Is the Boston condo market cooling off?
The Massachusetts housing market is showing signs of cooling
After two years of record-setting activity, the Boston condo for sale market is showing signs it might be cooling, according to a new report.
The busy summer market is here according to the Massachusetts Association of Realtors May housing statistics report that found despite rising home price and mortgage interest rates, Bay State single-family home and condominium sales increased again for the third month in a row.
With existing home sales falling 24% and pending sales dropping 3.9% nationally from April, the slowdown has allowed supply to rebound, according to the report, with inventory increasing 10.8% month of over month. Despite the rebound, available homes for sale remain down 10.4% from last year.
Dawn Ruffini, MAR president, said the biggest issue the market is facing is the shortage of houses.
“Until we are able to increase supply, more households are going to continue to be priced out of the market,” Ruffini said. “We need to act now to expand housing access as it will, in turn, reduce home prices and allow more people to enter the market.”
Last month, the median price for a single-family home was up 12.3% year over year to $617,750 and new single-family home listings rose 6.2%.
Condominium prices also rose in May to $531,501, up 5.1% from 2021, while condo listings fell 4.9% from last year.
The report also found single-family closed sales fell 7.8% compared to last year, while closed condo sales dropped 12.4%.
Updated: Boston Real Estate Blog 2022
The white-hot pace of the housing market appears to be cooling to red, according to Redfin, which released a new report that includes several indications that the lopsided seller’s market could be inching closer to an equilibrium.
During the four-week period ended July 11, the average weekly share of homes for sale with a price drop surpassed 4% for the first time since September 2020, and the share of homes sold over list price, the share of homes sold within a week and the median days a home spent on market either cooled off or plateaued during the period, Redfin said in a release.
“Asking prices are still high, but the share of listings with price drops is rising steadily and could soon reach pre-pandemic levels,” Redfin chief economist Daryl Fairweather said in a release. “That’s an early indication that we are past the peak for this intense seller’s market. Buyers may begin to regain some negotiating power on properties that have been on the market for more than a week.”
Nevertheless, the median home-sale price reached a record high during the period, at $365,500, according to Redfin.
Pending home sales had their smallest year-over-year increase in more than a year during the four-week period ended July 11, rising 11%.
A record 55% of homes sold above list price, which is up from 28% a year earlier, Redfin said. However, this measure appears to be plateauing, as it has been at 54% to 55% since the four-week period ended June 27, Redfin said.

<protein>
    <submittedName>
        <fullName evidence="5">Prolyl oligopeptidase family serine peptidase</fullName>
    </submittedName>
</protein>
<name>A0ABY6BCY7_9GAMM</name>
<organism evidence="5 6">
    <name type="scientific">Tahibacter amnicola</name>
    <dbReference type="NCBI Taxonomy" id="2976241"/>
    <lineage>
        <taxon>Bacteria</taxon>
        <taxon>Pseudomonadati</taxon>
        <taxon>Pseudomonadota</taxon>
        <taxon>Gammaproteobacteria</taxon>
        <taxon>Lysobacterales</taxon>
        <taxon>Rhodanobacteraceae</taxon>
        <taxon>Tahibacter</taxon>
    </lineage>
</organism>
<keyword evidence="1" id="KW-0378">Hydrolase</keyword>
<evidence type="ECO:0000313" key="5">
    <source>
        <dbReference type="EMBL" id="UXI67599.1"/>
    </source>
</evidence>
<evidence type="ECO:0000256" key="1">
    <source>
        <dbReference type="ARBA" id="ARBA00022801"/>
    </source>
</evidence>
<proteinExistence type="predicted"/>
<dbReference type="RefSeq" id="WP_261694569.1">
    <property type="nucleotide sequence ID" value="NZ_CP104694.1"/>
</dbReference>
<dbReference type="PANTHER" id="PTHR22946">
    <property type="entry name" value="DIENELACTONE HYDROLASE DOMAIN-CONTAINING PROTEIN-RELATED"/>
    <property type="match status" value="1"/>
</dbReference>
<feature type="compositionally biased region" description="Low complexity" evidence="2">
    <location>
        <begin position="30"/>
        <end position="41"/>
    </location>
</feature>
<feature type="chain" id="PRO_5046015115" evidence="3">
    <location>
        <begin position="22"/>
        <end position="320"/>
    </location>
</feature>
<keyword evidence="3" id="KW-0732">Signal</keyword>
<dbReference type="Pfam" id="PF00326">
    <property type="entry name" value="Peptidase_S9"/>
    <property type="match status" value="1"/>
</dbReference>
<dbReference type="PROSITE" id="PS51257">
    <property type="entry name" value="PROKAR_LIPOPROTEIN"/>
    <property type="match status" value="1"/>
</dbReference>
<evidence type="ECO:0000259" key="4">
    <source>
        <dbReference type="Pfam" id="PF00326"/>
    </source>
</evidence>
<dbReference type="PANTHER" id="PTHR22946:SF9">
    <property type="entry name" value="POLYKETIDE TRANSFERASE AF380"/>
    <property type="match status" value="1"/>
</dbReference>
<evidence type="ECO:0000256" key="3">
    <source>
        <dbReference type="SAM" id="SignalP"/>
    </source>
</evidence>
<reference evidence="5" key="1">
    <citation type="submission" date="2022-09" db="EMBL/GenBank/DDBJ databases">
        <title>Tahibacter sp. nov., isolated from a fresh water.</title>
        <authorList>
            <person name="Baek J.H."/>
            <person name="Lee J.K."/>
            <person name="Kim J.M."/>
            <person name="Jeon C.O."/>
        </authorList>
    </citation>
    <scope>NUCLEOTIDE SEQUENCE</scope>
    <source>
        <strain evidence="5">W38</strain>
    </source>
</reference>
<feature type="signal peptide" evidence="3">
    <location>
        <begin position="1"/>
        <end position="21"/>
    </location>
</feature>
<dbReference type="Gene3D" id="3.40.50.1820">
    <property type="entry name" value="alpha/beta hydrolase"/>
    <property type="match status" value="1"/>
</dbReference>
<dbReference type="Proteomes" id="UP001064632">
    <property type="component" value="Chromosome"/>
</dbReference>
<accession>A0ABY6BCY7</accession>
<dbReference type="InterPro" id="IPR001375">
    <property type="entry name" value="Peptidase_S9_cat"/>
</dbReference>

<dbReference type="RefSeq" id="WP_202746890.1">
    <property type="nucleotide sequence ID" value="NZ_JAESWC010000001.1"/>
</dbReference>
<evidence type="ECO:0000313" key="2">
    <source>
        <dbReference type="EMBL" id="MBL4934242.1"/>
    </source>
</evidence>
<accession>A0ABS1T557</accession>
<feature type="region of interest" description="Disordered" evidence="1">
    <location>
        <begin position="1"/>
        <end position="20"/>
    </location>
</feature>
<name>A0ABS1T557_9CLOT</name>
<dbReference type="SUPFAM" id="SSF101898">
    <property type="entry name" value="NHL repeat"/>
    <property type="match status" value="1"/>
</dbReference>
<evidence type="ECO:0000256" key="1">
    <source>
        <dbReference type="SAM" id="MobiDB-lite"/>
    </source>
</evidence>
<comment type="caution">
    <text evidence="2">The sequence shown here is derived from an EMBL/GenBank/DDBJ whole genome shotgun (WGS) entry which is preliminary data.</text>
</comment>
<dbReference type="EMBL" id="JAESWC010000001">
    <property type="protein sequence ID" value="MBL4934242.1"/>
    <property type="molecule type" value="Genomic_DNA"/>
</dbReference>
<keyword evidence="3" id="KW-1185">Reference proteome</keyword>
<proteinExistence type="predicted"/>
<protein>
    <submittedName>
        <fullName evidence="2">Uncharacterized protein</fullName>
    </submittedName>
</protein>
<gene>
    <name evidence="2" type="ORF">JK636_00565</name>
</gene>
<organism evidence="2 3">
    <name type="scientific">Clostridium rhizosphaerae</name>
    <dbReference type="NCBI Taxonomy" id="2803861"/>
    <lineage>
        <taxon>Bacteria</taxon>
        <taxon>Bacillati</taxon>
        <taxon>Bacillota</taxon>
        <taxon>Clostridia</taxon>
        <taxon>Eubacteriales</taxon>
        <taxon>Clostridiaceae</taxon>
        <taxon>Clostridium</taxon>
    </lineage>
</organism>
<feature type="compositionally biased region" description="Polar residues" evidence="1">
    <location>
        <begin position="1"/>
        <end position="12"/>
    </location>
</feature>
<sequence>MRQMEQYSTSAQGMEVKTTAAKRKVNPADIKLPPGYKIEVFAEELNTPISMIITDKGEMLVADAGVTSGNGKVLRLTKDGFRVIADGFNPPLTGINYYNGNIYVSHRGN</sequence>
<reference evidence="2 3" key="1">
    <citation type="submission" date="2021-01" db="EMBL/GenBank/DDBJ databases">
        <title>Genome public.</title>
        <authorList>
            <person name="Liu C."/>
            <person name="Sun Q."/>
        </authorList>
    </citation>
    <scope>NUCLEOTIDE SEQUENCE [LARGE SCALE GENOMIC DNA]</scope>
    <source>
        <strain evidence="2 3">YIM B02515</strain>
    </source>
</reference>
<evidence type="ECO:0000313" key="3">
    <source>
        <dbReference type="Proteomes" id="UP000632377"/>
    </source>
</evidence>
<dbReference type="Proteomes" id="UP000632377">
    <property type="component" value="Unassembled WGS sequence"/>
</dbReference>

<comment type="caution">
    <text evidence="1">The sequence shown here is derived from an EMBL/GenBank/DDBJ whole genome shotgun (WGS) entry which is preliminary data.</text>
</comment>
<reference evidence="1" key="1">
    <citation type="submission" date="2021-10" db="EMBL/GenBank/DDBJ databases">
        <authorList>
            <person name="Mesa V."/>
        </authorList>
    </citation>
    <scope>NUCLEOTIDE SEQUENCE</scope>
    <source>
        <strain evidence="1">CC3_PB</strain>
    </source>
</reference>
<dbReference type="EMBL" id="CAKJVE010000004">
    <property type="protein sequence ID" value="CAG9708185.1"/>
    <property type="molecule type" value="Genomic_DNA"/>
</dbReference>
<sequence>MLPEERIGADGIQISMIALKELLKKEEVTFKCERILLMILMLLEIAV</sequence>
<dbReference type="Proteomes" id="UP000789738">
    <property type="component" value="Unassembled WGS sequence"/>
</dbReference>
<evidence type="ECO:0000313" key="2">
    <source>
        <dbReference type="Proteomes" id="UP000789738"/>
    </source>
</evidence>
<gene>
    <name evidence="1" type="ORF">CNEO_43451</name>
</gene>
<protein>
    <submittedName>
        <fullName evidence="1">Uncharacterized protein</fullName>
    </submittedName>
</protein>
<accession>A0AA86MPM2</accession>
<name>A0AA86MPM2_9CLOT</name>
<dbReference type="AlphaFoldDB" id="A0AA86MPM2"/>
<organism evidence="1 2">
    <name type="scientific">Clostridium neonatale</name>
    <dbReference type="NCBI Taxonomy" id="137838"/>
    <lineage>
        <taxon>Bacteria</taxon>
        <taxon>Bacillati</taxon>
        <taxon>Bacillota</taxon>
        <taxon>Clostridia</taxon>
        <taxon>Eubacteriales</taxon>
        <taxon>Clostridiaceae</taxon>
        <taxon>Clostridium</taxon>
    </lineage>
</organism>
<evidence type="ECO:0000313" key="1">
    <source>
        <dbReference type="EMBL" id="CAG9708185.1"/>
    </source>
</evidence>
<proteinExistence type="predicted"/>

The share of homes for sale with price drops rose to 4.1%, which is above the 2020 level and closer to the 2019 level of 4.7% at the same time in 2019.
We’re smack in the middle of the Boston condo sales season, one of the two busiest times of the year for buying and selling Boston homes. (The other is April through June.) Word on the street over the July and August months was that the market had cooled down. But we weren’t sure if it was the typical summer slowdown, or the start of a downturn of sorts.
I can say that the market is definitely changing. Though prices seem to be holding up, I’m seeing various shifts in buyer behavior. Here’s what my colleagues and I are experiencing:
Boston is very neighborhood-centric when it comes to prices, and there are certain very popular areas that have actually increased in price over the past year. But the general trend is worth noting as we head into 2019 that asking and selling prices are on a flattening trend.
Buyers are shying away from Boston condos that don’t meet all their criteria. And if a property is in a more remote area, far from transportation or a good retail area, it will probably spend a bit of time on the market. Sellers need to be super careful about their list prices, and should be looking at a range of comps (not just the high-flying ones from last Spring).
I’ve spoken with one or two prospects who have decided that they’re going to see where the market is in 2019 before they get serious about buying. The consensus is that prices are going to drop because interest rates are on the upswing, among other reasons. The other half of the equation, however, is that we have a very limited supply for the demand. And if prices indeed drop, there will undoubtedly be a bunch of homeowners who will decide to hold off on selling until prices go up.
I’m expecting to see a strong finish to 2018, with a steady volume between now and the end of the year. The market is still very competitive.